Modern Sense (2007)

Look into a diamond and what do you see?

The hands of an African, tortured and taken from his family.


Pick up a toy and what do you feel?

The work of an Asian child, who can’t afford a meal.


Walk by a gas station and what do you smell?

The blood of thousands, forgotten and felled.


Eat fast food and what do you taste?

The epitome of gluttony, a symbol of waste.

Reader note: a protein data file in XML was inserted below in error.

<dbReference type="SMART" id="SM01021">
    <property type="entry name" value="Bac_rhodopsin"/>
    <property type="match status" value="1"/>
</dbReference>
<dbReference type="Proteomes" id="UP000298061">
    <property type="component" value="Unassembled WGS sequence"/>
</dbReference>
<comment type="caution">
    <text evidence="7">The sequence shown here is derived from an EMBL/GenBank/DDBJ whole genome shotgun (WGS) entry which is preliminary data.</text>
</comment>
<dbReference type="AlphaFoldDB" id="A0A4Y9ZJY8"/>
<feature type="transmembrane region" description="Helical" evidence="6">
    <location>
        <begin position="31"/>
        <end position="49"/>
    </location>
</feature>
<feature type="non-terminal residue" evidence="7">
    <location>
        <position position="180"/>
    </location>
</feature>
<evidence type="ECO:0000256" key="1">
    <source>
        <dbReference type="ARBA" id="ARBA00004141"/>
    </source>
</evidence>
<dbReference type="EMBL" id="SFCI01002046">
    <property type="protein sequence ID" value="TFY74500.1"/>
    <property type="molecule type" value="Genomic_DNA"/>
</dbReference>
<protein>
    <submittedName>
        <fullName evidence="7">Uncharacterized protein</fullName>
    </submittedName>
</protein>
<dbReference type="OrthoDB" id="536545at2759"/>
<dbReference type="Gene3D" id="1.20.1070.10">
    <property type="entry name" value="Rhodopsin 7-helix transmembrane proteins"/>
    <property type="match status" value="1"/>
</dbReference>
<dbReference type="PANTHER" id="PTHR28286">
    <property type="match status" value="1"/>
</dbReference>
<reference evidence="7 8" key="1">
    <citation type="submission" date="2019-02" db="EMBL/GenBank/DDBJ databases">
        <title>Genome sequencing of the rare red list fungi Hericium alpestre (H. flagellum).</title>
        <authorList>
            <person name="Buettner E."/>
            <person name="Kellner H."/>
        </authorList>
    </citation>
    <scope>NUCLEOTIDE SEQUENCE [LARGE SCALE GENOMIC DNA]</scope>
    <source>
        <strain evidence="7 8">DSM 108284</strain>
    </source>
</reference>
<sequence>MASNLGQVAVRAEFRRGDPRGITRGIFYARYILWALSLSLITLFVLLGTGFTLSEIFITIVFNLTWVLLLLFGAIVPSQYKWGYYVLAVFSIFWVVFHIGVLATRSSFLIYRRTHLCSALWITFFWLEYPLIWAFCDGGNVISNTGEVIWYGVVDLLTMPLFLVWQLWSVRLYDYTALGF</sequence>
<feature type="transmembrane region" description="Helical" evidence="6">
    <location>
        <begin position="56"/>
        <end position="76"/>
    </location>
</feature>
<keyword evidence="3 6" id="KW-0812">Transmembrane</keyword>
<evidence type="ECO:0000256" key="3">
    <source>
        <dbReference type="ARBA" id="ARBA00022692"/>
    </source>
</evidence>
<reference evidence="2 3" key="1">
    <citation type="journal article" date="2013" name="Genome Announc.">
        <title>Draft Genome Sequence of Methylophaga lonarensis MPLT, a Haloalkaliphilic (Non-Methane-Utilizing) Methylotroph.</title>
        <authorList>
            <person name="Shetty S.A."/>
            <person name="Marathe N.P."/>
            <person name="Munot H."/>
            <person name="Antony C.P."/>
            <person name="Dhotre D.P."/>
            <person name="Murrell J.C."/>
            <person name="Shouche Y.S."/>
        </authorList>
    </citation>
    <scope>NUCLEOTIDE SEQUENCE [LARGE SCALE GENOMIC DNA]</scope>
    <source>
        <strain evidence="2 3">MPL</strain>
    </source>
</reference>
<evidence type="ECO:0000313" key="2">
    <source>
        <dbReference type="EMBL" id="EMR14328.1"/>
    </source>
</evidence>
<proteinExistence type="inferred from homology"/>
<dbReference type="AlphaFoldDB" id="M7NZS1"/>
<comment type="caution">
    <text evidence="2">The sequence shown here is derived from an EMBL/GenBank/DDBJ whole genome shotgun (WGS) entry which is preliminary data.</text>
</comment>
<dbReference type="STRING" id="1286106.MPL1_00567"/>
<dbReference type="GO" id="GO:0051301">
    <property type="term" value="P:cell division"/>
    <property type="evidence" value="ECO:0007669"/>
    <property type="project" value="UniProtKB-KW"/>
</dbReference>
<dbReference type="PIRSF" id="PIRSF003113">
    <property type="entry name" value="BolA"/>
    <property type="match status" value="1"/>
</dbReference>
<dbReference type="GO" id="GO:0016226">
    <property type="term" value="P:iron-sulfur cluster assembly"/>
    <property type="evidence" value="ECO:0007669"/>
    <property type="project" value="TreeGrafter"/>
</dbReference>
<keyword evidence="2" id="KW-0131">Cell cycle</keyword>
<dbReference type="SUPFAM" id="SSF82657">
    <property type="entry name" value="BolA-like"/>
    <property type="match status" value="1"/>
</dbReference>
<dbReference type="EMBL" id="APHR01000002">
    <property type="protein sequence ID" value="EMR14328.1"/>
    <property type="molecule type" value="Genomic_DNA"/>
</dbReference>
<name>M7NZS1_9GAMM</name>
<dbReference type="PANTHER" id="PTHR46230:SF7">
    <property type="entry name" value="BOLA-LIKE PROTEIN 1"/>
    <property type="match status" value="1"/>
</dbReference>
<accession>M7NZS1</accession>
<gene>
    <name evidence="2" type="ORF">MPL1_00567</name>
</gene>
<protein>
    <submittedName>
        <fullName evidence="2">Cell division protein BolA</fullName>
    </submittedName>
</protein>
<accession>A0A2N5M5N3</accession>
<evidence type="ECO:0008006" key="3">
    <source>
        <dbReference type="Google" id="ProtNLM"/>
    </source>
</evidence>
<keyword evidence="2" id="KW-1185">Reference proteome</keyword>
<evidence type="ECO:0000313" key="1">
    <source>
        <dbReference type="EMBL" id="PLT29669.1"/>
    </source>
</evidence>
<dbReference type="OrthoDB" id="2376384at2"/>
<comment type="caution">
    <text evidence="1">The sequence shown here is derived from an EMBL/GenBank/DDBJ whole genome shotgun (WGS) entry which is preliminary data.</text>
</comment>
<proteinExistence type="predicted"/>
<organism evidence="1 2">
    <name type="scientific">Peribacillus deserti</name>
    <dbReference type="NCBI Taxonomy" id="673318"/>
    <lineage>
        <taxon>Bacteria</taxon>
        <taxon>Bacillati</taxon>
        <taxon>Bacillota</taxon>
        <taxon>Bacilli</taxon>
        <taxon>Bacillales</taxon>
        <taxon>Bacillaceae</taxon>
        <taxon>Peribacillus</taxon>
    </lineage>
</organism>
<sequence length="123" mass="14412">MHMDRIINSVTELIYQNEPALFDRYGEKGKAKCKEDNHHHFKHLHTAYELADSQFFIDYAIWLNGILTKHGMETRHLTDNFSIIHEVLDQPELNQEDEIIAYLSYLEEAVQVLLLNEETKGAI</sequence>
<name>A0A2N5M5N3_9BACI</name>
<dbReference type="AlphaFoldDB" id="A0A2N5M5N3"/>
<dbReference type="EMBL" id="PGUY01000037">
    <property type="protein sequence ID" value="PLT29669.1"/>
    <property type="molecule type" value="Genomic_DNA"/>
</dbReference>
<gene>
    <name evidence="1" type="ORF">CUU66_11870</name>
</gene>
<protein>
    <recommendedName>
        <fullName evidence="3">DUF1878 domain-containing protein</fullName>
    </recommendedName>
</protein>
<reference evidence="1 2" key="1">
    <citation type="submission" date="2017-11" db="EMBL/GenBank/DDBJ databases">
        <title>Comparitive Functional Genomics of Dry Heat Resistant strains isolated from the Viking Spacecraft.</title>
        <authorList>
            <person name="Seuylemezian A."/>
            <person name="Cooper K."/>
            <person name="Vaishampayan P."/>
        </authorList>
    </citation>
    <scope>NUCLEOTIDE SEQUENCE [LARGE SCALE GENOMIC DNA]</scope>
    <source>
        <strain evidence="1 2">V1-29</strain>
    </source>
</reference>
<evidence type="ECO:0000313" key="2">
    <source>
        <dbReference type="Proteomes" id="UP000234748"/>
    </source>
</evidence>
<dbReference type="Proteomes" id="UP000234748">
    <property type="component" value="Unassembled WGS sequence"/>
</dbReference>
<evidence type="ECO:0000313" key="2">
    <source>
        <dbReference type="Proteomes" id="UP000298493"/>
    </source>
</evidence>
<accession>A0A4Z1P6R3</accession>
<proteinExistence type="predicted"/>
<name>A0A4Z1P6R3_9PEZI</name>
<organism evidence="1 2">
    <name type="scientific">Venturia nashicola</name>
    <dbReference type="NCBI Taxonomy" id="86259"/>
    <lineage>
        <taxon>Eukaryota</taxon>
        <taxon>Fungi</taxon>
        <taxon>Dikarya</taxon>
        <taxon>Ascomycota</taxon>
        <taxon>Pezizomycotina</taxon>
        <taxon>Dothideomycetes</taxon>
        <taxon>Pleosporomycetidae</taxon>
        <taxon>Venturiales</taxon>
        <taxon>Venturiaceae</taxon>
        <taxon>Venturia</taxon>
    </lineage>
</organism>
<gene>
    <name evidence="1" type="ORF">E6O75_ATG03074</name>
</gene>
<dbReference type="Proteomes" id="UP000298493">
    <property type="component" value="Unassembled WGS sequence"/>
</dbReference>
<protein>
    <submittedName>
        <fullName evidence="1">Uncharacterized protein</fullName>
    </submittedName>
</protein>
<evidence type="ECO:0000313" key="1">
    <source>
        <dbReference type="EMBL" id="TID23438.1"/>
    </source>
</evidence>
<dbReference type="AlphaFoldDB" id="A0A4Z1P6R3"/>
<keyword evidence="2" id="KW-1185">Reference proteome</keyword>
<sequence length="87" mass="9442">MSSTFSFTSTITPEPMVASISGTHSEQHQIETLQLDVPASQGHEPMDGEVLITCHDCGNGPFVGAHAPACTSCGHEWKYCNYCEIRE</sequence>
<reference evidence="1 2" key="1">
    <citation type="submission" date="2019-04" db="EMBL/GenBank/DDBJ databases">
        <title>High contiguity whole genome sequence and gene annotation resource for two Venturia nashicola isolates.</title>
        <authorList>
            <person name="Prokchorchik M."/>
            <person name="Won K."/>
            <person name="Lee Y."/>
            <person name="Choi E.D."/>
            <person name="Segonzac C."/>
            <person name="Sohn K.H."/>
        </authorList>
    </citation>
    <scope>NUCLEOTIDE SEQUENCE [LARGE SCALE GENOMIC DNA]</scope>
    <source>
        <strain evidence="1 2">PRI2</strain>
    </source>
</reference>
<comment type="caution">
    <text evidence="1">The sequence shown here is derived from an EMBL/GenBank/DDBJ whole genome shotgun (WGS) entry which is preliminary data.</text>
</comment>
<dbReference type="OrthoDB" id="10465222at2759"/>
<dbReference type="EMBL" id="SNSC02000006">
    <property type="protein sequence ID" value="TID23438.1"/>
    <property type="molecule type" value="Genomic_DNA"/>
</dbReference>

Now turn on the news and what do you hear?

Nothing important, that’s what I fear.


Sympathy and the Unknown

another life

a different person

a shower spraying

down hateful water

pounding little female flesh

tears with reverie

wet shameful memory

how could a progenitor

become a traitor

to their child

asking repeatedly

knowing there will be

no answer

there were signs through

the darkness

you do not remember details

but there were signs

angst and sex


lust and fear

and still the water drips

the spicket, relentless

if only

if only

it was not so

Non Fiction

Being and Theater